Wednesday 17 July 2013

Emae Island

It was a late (final) day at the clinic with the last dinghy ride off the beach occurring in the dark with our big spotlight up front ably held by Lyndon as we bounced over the waves back to Chimere.

Now snug and warm around the saloon table, Lyndon has been regaling us with stories of each tooth extraction and filling, plus the response from each patient – some very confident, some in pain, some nervous and all very stoic.


There was also the local midwife who tried to comfort the anxious ones, keenly observing Lyndon’s hand actions and the movement of root fragments and loose teeth as he levered and cut them free with his hand implements.  She would talk in the patient’s ear saying … “it’s coming now … it’s nearly out … just a little bit longer”.    Lyndon observed that each extraction sounded very much like a birthing delivery, with her involvement having the desired effect of calming the patients.

Some of the highlights related around the dinner table tonight – for Christine, was hearing the school sports going on outside while the clinic went on.  It got so exciting that at one point she went out and watched, with the flat races, marked out grass, flags, uniforms and cheering taking her back to her own school sports of the early 1960s There was also the wonderful hospitality of the nurse-practitioner Donald and his wife Locy.  Each day bringing food and drinks for the workers and thanking everyone at every opportunity.

Lyndon was able to do some dental work for both Donald and Locy, with two teachers from the school also coming for treatment.

I leant a bit more about the school next door.  Apparently it includes a French primary school as well as an English primary school, plus an English secondary school.

I was talking to Joseph, from the next village along the coast.  He was very keen to take the mudbrick stove making technology back to his village and explained to me that some children go to French schools, some English schools and that everyone speaks Bislama, as well as the local language common to most Shephard Group islands.  Plus he said
that his village is the only one that speaks Polynesian.  I quizzed him about this and he confirmed it was like the Maori, or Samoans, which just seemed amazing.  He didn’t seemed to know why this was the case.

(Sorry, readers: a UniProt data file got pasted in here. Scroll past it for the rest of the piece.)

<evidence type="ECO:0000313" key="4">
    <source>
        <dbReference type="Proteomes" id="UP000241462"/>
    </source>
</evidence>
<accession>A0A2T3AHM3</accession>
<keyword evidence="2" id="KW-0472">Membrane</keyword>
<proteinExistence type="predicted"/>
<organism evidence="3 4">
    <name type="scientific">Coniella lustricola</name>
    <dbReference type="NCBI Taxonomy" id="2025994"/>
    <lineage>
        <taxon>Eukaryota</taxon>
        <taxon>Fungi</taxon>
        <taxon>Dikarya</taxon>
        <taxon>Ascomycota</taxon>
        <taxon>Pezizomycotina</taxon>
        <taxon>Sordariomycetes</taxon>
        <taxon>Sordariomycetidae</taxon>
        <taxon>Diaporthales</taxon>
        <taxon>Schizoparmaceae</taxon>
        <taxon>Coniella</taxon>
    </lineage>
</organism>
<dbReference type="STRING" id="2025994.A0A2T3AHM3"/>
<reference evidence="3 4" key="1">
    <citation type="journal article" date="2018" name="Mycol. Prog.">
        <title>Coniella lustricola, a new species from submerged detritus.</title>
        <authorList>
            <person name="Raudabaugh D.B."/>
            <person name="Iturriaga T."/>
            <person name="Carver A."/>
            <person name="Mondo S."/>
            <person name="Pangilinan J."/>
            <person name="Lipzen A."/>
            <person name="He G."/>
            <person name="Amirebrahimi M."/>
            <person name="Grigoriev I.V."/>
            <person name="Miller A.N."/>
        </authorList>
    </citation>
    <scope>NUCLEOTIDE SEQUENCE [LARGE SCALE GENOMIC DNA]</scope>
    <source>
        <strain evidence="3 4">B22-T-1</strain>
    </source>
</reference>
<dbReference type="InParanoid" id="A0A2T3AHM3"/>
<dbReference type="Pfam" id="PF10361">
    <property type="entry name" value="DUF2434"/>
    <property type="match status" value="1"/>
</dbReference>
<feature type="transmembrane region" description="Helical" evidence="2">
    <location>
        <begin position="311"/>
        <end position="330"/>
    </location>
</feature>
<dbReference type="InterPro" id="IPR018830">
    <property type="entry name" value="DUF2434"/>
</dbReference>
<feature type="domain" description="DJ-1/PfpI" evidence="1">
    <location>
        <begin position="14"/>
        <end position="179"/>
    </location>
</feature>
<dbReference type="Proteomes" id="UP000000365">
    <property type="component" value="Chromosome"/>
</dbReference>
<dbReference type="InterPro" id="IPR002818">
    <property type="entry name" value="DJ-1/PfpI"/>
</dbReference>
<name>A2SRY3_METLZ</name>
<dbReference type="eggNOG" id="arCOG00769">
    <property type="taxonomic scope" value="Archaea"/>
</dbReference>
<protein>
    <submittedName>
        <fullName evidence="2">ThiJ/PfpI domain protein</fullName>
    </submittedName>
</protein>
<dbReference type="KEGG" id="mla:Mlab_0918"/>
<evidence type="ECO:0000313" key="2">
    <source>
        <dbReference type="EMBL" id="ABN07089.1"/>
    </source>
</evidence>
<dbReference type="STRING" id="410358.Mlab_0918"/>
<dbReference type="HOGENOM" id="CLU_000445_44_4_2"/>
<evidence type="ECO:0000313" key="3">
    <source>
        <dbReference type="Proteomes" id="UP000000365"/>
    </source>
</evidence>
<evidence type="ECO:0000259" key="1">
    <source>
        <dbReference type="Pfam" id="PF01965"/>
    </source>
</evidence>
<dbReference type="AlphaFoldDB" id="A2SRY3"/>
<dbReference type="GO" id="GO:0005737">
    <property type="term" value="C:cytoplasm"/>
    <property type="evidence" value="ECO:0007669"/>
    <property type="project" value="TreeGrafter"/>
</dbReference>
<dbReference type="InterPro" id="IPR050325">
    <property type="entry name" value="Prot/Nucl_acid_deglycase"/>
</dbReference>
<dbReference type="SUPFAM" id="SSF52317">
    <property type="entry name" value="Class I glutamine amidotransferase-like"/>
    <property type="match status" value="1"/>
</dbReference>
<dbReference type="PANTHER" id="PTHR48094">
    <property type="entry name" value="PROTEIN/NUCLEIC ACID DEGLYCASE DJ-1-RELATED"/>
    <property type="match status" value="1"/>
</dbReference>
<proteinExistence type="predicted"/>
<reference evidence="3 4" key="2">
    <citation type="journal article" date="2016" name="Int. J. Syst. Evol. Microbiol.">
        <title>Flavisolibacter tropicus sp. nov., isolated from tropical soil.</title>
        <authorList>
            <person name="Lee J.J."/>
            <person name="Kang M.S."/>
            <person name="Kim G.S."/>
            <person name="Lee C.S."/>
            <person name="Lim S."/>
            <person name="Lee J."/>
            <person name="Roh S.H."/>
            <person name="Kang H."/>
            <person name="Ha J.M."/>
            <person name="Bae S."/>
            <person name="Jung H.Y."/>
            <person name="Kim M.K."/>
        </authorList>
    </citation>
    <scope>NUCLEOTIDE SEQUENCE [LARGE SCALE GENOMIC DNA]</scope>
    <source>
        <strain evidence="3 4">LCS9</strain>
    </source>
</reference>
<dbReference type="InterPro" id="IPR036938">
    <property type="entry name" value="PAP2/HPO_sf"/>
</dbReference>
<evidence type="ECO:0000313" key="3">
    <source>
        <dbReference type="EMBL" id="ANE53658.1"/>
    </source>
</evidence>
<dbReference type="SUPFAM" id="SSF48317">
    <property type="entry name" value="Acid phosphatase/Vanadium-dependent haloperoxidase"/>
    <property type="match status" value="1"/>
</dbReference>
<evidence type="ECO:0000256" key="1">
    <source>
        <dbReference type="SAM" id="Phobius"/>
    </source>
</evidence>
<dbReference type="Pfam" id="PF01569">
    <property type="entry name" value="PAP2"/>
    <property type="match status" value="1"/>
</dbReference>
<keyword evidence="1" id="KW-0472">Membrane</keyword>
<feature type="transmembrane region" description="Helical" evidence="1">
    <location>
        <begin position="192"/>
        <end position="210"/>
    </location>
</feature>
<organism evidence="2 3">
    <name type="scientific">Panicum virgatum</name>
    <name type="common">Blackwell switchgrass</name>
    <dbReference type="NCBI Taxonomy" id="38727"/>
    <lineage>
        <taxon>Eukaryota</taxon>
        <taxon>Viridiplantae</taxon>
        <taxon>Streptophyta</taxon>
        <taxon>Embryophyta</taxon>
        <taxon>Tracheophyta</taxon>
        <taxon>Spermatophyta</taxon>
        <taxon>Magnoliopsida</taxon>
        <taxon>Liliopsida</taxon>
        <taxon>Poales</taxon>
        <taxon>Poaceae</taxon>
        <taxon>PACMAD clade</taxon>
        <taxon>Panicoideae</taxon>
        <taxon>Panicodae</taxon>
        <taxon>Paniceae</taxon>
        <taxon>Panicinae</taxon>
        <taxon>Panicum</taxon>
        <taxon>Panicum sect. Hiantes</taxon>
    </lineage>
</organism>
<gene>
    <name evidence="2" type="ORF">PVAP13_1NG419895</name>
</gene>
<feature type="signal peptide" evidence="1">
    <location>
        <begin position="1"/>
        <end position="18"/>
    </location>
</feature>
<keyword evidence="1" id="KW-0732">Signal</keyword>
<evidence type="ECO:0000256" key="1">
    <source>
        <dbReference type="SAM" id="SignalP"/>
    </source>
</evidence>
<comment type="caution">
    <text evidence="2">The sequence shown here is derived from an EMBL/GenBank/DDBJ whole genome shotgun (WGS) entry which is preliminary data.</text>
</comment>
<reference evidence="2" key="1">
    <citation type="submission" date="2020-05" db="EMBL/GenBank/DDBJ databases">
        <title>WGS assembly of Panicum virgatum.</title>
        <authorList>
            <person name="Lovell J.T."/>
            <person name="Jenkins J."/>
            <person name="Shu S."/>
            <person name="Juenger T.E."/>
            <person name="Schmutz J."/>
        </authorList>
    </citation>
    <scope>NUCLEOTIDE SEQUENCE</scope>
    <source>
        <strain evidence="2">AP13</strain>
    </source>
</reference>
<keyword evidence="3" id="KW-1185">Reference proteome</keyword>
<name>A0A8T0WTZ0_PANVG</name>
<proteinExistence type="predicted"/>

There was also the sight of seeing  all the children walking along the road to school in the morning; often with a parcel or container with their lunch inside.

Christine described the fear and trepidation of those who were coming to the dentist for the very first time, often in the 30s, or who spoke about dental trauma in their early years.  These patients were sweating a lot, very chatty, pacing up and down,  and extremely anxious.  After Lyndon had dealt with them in his calm, soothing manner, stuck needles into them till all feeling was lost and then probed, dug and yanked as required, they all went away with a big smile, totally thankful and appreciative.

On the mudbrick stove front, today I was introduced to the agricultural teacher at the school and he was very keen for the older students to see the mudbricks;  something he described as “appropriate technology”.  So it was that after clearing some ground, accumulating bags of clay and soil, along with coconut fibre and shovels, we were ready for the 50 students who gathered for the demonstration at 10:30am.   The interest was high and there was a lot of giggling and all out laughter when I conscripted a few of the more attentive ones to help dig and shovel the mud around.

Also with us were the French couple, Jany and Christine Cochain off the yacht Filopre.  Both are retired, with Jany spending the last 6 years aboard, starting originally in France, with Christine flying out to join him from time to time.


I think this is a link to their website.  They showed me some of their photos, particularly of the Galapagos, just amazing.  There was also a photo of a stingray flying out of the water like a dolphin

At the moment we have just finished lashing everything down and preparing for the short voyage back to Port Vila tomorrow.  We intend to up-anchor around 5:30am and hope be tied up at the waterfront in the late afternoon.  The good folk at Yachting World, in Port Vila, have kindly made space available for us at the sea wall and there are a few on board who are looking forward to some “civilization”, in the form of a Tusker and a back-rub.

Apparently internal air flights have been cancelled again, this time due to high winds and low cloud.  And how do I know this?  Well Emae is one of the islands that has a grass airstrip and in the tradition of Fletcher Christian and the HMS Bounty, some noises were uttered earlier today in connection with  selected passengers returning to Port Vila by “alternative means”.  That is, alternative to the good ship Chimere.  Rumours had got around that the return sail might be a bit “lumpy” given the high winds and 3-4 metre swells – outrageous ?! It’s all academic now, however, with their Plan B reverting back to Plan A, and the doctors bag of magic pills being eyed off for a possible cure to the effects any eventual boat movement.  Stay tuned to the final chapter of how everyone fairs.  Fortunately, although strong, the wind should remain well off the nose, making for a fast passage with minimal sail.

Smooth seas, fair breeze and back to Port Vila

Rob Latimer